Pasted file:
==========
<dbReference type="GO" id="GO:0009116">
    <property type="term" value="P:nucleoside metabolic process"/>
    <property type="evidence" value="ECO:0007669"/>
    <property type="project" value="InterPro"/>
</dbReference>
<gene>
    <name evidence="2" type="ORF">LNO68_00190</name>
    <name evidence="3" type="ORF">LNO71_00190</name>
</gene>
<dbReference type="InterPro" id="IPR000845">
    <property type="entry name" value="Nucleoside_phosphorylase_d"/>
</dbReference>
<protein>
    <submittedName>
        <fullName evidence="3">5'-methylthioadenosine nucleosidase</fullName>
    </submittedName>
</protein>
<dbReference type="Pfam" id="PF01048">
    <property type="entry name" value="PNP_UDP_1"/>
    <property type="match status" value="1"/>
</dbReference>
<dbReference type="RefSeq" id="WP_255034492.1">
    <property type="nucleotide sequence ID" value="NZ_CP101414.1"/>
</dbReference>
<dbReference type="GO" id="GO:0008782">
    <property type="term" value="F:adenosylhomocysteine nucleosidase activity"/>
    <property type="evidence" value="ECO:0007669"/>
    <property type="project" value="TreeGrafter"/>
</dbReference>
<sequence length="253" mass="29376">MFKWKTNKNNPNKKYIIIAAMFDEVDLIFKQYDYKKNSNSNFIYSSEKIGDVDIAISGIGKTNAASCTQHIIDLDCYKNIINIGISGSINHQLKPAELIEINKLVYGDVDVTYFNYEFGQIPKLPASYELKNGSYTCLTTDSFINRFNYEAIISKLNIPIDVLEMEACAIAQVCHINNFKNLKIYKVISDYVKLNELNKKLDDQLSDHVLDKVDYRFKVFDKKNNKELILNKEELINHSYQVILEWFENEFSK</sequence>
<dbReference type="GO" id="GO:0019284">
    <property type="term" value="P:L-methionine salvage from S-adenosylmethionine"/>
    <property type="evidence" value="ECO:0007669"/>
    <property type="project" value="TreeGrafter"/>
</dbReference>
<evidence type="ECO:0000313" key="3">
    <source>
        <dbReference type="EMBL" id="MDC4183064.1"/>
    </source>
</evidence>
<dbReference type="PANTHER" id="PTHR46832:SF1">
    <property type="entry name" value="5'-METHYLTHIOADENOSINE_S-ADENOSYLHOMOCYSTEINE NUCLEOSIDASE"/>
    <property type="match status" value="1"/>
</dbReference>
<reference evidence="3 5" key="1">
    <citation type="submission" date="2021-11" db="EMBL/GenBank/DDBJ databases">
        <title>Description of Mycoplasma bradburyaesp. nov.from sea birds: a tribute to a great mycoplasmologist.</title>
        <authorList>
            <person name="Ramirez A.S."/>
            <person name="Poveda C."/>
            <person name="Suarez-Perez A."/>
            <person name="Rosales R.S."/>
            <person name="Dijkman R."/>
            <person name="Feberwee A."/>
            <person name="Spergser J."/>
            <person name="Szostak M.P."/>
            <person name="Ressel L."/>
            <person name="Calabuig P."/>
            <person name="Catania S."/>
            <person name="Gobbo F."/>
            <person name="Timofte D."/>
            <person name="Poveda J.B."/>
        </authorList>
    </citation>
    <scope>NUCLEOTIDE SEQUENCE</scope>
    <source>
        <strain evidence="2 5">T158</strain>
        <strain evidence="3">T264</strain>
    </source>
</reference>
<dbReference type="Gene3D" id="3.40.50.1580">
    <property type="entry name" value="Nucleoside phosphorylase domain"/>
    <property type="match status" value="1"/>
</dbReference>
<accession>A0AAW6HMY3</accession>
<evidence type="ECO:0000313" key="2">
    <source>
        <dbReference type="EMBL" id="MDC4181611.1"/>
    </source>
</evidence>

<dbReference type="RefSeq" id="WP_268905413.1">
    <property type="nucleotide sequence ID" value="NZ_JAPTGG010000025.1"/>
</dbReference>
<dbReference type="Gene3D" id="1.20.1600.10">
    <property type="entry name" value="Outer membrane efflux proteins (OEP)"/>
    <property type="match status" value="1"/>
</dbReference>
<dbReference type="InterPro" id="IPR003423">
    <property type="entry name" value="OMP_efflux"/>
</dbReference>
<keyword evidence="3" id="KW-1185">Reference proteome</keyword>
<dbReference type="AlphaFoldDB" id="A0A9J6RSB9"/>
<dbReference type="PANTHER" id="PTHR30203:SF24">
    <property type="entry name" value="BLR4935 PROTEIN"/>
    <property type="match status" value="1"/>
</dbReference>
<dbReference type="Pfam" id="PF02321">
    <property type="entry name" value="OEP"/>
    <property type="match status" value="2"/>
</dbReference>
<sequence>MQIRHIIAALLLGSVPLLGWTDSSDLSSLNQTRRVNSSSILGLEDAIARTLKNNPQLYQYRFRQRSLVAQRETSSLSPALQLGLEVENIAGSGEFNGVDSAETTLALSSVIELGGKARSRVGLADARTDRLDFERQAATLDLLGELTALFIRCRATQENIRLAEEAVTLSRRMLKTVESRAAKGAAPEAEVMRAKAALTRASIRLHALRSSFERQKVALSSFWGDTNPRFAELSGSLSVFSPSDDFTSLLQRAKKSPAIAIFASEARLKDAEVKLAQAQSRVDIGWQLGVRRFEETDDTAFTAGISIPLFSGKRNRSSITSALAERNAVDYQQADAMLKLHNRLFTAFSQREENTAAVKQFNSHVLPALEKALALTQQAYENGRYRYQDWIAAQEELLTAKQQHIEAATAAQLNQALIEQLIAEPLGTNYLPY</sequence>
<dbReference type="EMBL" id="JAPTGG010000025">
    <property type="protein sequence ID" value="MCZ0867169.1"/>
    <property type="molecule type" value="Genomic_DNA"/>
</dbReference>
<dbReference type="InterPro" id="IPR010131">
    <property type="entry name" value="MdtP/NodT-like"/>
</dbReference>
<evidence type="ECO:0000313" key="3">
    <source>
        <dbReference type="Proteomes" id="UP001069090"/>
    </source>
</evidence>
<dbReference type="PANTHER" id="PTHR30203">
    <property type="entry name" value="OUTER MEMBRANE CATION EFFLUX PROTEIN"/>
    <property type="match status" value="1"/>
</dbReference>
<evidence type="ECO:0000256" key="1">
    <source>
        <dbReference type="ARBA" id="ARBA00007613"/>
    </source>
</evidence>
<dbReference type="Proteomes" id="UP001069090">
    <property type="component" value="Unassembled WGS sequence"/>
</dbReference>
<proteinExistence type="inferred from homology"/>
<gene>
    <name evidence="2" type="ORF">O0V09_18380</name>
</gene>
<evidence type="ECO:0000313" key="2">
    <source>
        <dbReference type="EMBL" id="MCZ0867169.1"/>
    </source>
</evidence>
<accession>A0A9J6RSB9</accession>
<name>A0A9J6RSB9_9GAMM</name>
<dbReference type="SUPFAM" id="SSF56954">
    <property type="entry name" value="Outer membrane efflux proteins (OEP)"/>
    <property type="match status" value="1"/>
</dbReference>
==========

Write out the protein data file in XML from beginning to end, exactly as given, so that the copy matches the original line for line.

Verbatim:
<dbReference type="GO" id="GO:0009116">
    <property type="term" value="P:nucleoside metabolic process"/>
    <property type="evidence" value="ECO:0007669"/>
    <property type="project" value="InterPro"/>
</dbReference>
<gene>
    <name evidence="2" type="ORF">LNO68_00190</name>
    <name evidence="3" type="ORF">LNO71_00190</name>
</gene>
<dbReference type="InterPro" id="IPR000845">
    <property type="entry name" value="Nucleoside_phosphorylase_d"/>
</dbReference>
<protein>
    <submittedName>
        <fullName evidence="3">5'-methylthioadenosine nucleosidase</fullName>
    </submittedName>
</protein>
<dbReference type="Pfam" id="PF01048">
    <property type="entry name" value="PNP_UDP_1"/>
    <property type="match status" value="1"/>
</dbReference>
<dbReference type="RefSeq" id="WP_255034492.1">
    <property type="nucleotide sequence ID" value="NZ_CP101414.1"/>
</dbReference>
<dbReference type="GO" id="GO:0008782">
    <property type="term" value="F:adenosylhomocysteine nucleosidase activity"/>
    <property type="evidence" value="ECO:0007669"/>
    <property type="project" value="TreeGrafter"/>
</dbReference>
<sequence length="253" mass="29376">MFKWKTNKNNPNKKYIIIAAMFDEVDLIFKQYDYKKNSNSNFIYSSEKIGDVDIAISGIGKTNAASCTQHIIDLDCYKNIINIGISGSINHQLKPAELIEINKLVYGDVDVTYFNYEFGQIPKLPASYELKNGSYTCLTTDSFINRFNYEAIISKLNIPIDVLEMEACAIAQVCHINNFKNLKIYKVISDYVKLNELNKKLDDQLSDHVLDKVDYRFKVFDKKNNKELILNKEELINHSYQVILEWFENEFSK</sequence>
<dbReference type="GO" id="GO:0019284">
    <property type="term" value="P:L-methionine salvage from S-adenosylmethionine"/>
    <property type="evidence" value="ECO:0007669"/>
    <property type="project" value="TreeGrafter"/>
</dbReference>
<evidence type="ECO:0000313" key="3">
    <source>
        <dbReference type="EMBL" id="MDC4183064.1"/>
    </source>
</evidence>
<dbReference type="PANTHER" id="PTHR46832:SF1">
    <property type="entry name" value="5'-METHYLTHIOADENOSINE_S-ADENOSYLHOMOCYSTEINE NUCLEOSIDASE"/>
    <property type="match status" value="1"/>
</dbReference>
<reference evidence="3 5" key="1">
    <citation type="submission" date="2021-11" db="EMBL/GenBank/DDBJ databases">
        <title>Description of Mycoplasma bradburyaesp. nov.from sea birds: a tribute to a great mycoplasmologist.</title>
        <authorList>
            <person name="Ramirez A.S."/>
            <person name="Poveda C."/>
            <person name="Suarez-Perez A."/>
            <person name="Rosales R.S."/>
            <person name="Dijkman R."/>
            <person name="Feberwee A."/>
            <person name="Spergser J."/>
            <person name="Szostak M.P."/>
            <person name="Ressel L."/>
            <person name="Calabuig P."/>
            <person name="Catania S."/>
            <person name="Gobbo F."/>
            <person name="Timofte D."/>
            <person name="Poveda J.B."/>
        </authorList>
    </citation>
    <scope>NUCLEOTIDE SEQUENCE</scope>
    <source>
        <strain evidence="2 5">T158</strain>
        <strain evidence="3">T264</strain>
    </source>
</reference>
<dbReference type="Gene3D" id="3.40.50.1580">
    <property type="entry name" value="Nucleoside phosphorylase domain"/>
    <property type="match status" value="1"/>
</dbReference>
<accession>A0AAW6HMY3</accession>
<evidence type="ECO:0000313" key="2">
    <source>
        <dbReference type="EMBL" id="MDC4181611.1"/>
    </source>
</evidence>

<dbReference type="RefSeq" id="WP_268905413.1">
    <property type="nucleotide sequence ID" value="NZ_JAPTGG010000025.1"/>
</dbReference>
<dbReference type="Gene3D" id="1.20.1600.10">
    <property type="entry name" value="Outer membrane efflux proteins (OEP)"/>
    <property type="match status" value="1"/>
</dbReference>
<dbReference type="InterPro" id="IPR003423">
    <property type="entry name" value="OMP_efflux"/>
</dbReference>
<keyword evidence="3" id="KW-1185">Reference proteome</keyword>
<dbReference type="AlphaFoldDB" id="A0A9J6RSB9"/>
<dbReference type="PANTHER" id="PTHR30203:SF24">
    <property type="entry name" value="BLR4935 PROTEIN"/>
    <property type="match status" value="1"/>
</dbReference>
<dbReference type="Pfam" id="PF02321">
    <property type="entry name" value="OEP"/>
    <property type="match status" value="2"/>
</dbReference>
<sequence>MQIRHIIAALLLGSVPLLGWTDSSDLSSLNQTRRVNSSSILGLEDAIARTLKNNPQLYQYRFRQRSLVAQRETSSLSPALQLGLEVENIAGSGEFNGVDSAETTLALSSVIELGGKARSRVGLADARTDRLDFERQAATLDLLGELTALFIRCRATQENIRLAEEAVTLSRRMLKTVESRAAKGAAPEAEVMRAKAALTRASIRLHALRSSFERQKVALSSFWGDTNPRFAELSGSLSVFSPSDDFTSLLQRAKKSPAIAIFASEARLKDAEVKLAQAQSRVDIGWQLGVRRFEETDDTAFTAGISIPLFSGKRNRSSITSALAERNAVDYQQADAMLKLHNRLFTAFSQREENTAAVKQFNSHVLPALEKALALTQQAYENGRYRYQDWIAAQEELLTAKQQHIEAATAAQLNQALIEQLIAEPLGTNYLPY</sequence>
<dbReference type="EMBL" id="JAPTGG010000025">
    <property type="protein sequence ID" value="MCZ0867169.1"/>
    <property type="molecule type" value="Genomic_DNA"/>
</dbReference>
<dbReference type="InterPro" id="IPR010131">
    <property type="entry name" value="MdtP/NodT-like"/>
</dbReference>
<evidence type="ECO:0000313" key="3">
    <source>
        <dbReference type="Proteomes" id="UP001069090"/>
    </source>
</evidence>
<dbReference type="PANTHER" id="PTHR30203">
    <property type="entry name" value="OUTER MEMBRANE CATION EFFLUX PROTEIN"/>
    <property type="match status" value="1"/>
</dbReference>
<evidence type="ECO:0000256" key="1">
    <source>
        <dbReference type="ARBA" id="ARBA00007613"/>
    </source>
</evidence>
<dbReference type="Proteomes" id="UP001069090">
    <property type="component" value="Unassembled WGS sequence"/>
</dbReference>
<proteinExistence type="inferred from homology"/>
<gene>
    <name evidence="2" type="ORF">O0V09_18380</name>
</gene>
<evidence type="ECO:0000313" key="2">
    <source>
        <dbReference type="EMBL" id="MCZ0867169.1"/>
    </source>
</evidence>
<accession>A0A9J6RSB9</accession>
<name>A0A9J6RSB9_9GAMM</name>
<dbReference type="SUPFAM" id="SSF56954">
    <property type="entry name" value="Outer membrane efflux proteins (OEP)"/>
    <property type="match status" value="1"/>
</dbReference>